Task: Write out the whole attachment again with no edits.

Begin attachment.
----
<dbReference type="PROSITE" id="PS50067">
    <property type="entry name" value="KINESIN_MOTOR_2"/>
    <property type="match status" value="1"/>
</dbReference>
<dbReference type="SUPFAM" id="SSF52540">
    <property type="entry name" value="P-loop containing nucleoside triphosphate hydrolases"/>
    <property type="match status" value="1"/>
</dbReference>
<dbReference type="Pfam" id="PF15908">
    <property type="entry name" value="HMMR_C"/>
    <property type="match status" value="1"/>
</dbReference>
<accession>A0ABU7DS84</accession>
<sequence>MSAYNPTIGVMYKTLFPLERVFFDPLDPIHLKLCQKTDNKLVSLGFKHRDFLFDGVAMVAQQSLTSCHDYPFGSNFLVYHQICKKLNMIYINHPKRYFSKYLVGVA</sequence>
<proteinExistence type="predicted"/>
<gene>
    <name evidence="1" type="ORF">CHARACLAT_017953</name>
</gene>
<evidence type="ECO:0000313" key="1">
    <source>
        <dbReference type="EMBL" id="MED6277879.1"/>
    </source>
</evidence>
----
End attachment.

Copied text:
<dbReference type="PROSITE" id="PS50067">
    <property type="entry name" value="KINESIN_MOTOR_2"/>
    <property type="match status" value="1"/>
</dbReference>
<dbReference type="SUPFAM" id="SSF52540">
    <property type="entry name" value="P-loop containing nucleoside triphosphate hydrolases"/>
    <property type="match status" value="1"/>
</dbReference>
<dbReference type="Pfam" id="PF15908">
    <property type="entry name" value="HMMR_C"/>
    <property type="match status" value="1"/>
</dbReference>
<accession>A0ABU7DS84</accession>
<sequence>MSAYNPTIGVMYKTLFPLERVFFDPLDPIHLKLCQKTDNKLVSLGFKHRDFLFDGVAMVAQQSLTSCHDYPFGSNFLVYHQICKKLNMIYINHPKRYFSKYLVGVA</sequence>
<proteinExistence type="predicted"/>
<gene>
    <name evidence="1" type="ORF">CHARACLAT_017953</name>
</gene>
<evidence type="ECO:0000313" key="1">
    <source>
        <dbReference type="EMBL" id="MED6277879.1"/>
    </source>
</evidence>